Transit-Oriented Development and its Discontents

Moments in the sun. Cows outside Chesham on London's Underground commuter railway. © Chris Haile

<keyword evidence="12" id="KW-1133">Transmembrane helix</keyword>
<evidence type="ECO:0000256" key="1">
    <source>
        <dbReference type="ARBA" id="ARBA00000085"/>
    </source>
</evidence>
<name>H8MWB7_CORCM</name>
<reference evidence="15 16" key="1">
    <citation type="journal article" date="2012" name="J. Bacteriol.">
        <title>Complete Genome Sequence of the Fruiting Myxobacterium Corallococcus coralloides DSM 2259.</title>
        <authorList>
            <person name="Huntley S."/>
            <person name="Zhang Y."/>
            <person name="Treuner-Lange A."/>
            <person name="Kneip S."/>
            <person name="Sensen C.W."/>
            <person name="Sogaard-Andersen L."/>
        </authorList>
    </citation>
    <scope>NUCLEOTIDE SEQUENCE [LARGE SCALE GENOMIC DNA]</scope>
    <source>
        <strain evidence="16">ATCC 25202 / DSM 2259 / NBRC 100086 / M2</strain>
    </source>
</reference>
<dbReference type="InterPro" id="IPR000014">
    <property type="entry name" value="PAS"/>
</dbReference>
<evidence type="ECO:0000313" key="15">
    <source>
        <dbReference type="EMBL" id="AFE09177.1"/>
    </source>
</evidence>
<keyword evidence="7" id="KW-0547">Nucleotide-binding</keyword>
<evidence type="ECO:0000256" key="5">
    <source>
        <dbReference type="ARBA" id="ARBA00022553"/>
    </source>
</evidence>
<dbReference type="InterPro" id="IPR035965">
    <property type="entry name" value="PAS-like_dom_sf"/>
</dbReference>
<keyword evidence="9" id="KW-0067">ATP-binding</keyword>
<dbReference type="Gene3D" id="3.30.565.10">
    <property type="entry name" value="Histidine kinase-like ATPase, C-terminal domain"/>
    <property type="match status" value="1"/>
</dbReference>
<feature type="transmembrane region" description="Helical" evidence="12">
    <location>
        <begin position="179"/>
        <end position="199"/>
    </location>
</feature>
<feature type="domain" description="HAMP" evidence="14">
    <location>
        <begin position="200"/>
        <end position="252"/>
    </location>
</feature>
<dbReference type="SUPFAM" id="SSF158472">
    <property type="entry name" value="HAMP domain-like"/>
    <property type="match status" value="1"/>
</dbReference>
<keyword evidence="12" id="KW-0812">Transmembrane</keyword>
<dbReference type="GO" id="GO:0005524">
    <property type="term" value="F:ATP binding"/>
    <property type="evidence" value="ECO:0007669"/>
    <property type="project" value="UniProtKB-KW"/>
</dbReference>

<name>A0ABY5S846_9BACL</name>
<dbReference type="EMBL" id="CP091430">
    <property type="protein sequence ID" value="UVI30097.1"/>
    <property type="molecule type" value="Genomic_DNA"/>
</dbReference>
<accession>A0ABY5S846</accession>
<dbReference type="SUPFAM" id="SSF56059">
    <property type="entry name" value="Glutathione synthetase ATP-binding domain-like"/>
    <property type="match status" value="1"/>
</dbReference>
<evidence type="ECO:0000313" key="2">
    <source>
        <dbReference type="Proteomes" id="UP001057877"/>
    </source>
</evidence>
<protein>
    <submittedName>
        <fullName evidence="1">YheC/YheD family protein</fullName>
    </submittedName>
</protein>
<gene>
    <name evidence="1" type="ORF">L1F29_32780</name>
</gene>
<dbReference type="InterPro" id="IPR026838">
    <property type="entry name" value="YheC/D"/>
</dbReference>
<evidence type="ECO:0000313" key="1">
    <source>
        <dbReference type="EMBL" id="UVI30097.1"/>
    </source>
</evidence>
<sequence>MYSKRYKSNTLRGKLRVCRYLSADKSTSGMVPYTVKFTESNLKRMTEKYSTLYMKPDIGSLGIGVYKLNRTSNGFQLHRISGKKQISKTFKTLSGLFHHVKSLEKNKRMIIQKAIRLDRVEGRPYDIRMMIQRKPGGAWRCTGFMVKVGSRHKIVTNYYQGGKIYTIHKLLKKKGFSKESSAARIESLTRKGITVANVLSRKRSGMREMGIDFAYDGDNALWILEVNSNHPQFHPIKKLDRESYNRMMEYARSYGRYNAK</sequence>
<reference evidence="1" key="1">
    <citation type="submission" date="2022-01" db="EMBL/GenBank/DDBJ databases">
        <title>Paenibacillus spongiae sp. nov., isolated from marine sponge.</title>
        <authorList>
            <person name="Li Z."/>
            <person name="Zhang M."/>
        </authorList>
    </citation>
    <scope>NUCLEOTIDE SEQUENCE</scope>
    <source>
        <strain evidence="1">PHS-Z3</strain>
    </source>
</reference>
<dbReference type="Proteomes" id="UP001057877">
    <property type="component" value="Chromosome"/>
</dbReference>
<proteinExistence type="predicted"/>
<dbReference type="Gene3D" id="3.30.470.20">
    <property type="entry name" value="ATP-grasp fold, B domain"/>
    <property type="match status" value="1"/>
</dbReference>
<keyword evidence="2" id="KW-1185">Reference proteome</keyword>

Transit-Oriented Development (TOD) is an important trend in how our cities are being built. According to the Victoria Transport Policy Institute, TOD “refers to residential and commercial districts located around a transit station or corridor with high quality service, with good walkability, parking management and other design features that facilitate transit use and maximise overall accessibility.” It’s seen as a way to ameliorate a number of modern social ills, from the ugliness and inefficiency of urban sprawl to dependence on oil to obesity. It’s also something I’ve long supported. However, a gentle walk on fields outside Chesham that would be a prime TOD site on London’s Underground rail network (were anyone insensitive enough to allow development there) provoked thoughts about the cultural significance and value of TOD and, as in my post on Michelangelo’s David, whether or not it represents an ideal that already is passing away. In other words: is TOD culturally sustainable?

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